During the upcoming European legislative term, efforts should be made to tackle remaining barriers to cross-border crisis management and to complete the banking union’s institutional architecture.

Impediments to group-wide risk management within cross-border banking groups are hampering financial integration through the banking sector. The incoming European Commission should make it a priority to complete the banking union. In particular, establishing a European Deposit Insurance Scheme (EDIS) could support authorities in providing added flexibility for group-wide risk management and enhance overall reassurance. As part of this wider work to complete the banking union, banking groups operating across borders should be granted the same risk management opportunities as those operating within a single Member State. The institutions of the banking union, the ECB and the Single Resolution Board should be entrusted with greater powers to (i) set appropriate requirements for capital, eligible loss-absorbing liabilities and liquidity at the level of each subsidiary in a banking group, and (ii) use recovery and resolution plans to make sure that losses can be properly distributed across groups and that liquidity can flow where needed in times of stress. Pending the establishment of a fully fledged EDIS, rules governing the transfer of Deposit Guarantee Scheme contributions should be reviewed to align such contributions with transferred risks when credit institutions change affiliations within the EU, ensuring that financial stability is preserved across the system.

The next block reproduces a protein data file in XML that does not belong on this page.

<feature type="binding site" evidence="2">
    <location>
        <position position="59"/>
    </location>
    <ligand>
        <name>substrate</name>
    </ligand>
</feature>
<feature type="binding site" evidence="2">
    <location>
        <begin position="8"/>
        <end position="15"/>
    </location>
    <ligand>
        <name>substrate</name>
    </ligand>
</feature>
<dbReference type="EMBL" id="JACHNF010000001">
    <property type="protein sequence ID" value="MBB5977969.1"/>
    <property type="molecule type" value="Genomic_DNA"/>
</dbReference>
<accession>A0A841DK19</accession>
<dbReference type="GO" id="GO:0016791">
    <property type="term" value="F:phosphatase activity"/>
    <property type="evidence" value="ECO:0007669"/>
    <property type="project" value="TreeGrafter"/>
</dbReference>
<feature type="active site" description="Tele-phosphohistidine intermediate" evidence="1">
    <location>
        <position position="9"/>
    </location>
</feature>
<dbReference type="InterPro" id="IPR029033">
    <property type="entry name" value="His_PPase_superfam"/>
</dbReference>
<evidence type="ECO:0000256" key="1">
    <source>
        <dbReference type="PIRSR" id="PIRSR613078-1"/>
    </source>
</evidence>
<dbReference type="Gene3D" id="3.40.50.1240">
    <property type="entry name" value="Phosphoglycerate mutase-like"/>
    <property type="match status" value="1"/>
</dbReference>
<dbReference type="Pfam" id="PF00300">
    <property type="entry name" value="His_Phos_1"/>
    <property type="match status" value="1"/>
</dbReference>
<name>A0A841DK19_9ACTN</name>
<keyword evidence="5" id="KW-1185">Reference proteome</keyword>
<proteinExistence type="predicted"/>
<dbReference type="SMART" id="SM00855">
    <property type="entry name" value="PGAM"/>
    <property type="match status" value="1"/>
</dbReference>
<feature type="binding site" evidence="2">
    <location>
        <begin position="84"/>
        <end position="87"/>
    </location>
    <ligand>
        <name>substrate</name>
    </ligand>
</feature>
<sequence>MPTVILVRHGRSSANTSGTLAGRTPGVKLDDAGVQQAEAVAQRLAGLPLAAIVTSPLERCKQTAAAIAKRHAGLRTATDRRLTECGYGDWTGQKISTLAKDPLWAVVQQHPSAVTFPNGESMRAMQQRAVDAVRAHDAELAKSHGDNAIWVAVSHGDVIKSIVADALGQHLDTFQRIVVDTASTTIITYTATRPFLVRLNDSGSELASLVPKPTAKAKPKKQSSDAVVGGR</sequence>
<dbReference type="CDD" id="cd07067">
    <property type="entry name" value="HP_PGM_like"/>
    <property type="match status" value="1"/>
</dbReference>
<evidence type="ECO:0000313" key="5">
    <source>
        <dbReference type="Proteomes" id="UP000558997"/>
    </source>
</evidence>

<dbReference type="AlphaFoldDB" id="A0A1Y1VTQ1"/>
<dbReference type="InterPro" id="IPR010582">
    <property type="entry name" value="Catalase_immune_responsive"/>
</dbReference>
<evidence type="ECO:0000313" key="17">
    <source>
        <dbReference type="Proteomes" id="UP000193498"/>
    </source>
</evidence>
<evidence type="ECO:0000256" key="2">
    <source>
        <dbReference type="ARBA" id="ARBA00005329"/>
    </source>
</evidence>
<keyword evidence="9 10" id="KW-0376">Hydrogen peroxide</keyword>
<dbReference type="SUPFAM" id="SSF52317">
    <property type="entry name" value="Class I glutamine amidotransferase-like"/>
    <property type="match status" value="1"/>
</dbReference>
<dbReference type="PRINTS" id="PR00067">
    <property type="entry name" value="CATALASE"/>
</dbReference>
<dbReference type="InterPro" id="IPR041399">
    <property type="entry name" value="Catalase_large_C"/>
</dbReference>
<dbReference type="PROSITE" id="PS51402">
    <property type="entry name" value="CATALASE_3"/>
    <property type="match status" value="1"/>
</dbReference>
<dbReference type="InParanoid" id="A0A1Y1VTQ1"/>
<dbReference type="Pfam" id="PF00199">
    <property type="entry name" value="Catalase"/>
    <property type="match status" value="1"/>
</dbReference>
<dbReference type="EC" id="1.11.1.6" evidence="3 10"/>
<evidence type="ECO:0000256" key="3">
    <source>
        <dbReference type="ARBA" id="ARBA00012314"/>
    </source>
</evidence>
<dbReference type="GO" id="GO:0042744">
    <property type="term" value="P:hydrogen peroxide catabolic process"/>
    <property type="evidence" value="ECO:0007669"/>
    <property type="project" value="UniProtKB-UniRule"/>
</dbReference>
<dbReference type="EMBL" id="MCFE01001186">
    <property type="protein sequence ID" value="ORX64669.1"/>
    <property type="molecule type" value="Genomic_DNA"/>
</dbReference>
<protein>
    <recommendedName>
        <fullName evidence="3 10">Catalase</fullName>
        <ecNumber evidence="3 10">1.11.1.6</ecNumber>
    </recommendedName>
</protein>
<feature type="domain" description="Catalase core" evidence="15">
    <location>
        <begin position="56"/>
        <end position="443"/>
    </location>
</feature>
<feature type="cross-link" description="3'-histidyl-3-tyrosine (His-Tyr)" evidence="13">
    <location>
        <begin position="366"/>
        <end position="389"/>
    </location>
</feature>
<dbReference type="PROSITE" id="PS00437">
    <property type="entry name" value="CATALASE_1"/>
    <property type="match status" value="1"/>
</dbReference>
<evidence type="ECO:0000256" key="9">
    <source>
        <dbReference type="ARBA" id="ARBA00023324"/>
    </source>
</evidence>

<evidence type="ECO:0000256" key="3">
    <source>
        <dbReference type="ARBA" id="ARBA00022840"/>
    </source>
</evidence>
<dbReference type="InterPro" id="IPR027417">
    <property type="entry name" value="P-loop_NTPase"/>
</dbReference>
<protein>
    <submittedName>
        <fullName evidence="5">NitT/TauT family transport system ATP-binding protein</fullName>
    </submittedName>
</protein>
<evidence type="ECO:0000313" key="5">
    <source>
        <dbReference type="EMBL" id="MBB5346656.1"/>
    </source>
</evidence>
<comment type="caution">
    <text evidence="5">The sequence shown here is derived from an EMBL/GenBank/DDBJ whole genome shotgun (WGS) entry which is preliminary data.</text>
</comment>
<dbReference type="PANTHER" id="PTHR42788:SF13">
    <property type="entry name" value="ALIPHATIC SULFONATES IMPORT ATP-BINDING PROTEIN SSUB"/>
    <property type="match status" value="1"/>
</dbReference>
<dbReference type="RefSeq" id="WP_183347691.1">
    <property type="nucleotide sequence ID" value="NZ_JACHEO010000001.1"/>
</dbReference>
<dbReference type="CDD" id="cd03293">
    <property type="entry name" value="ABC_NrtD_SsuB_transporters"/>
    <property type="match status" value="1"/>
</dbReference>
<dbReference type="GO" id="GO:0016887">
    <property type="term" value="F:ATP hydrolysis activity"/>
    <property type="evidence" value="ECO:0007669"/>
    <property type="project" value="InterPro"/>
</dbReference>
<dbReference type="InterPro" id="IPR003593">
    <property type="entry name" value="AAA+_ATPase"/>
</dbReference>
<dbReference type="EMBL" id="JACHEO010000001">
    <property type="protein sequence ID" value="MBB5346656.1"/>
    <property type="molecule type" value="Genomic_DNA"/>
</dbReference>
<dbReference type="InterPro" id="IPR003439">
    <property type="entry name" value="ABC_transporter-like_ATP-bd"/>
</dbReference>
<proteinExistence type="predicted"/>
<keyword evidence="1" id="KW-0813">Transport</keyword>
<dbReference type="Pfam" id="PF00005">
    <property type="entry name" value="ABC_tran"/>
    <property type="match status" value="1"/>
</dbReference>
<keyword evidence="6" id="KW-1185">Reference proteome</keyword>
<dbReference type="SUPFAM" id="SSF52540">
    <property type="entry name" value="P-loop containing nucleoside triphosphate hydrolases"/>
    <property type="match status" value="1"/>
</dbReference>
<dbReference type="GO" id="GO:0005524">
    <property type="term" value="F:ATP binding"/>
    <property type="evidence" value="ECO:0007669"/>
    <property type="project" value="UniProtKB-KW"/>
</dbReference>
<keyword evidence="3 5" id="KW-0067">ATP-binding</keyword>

3.2.2 Harmonising the definition of key concepts in EU regulatory frameworks

The rise of new financial business models calls for further EU regulatory harmonisation, beginning with definitions of key concepts. Harmonising these concepts is essential to prevent fragmentation and potential stability risks.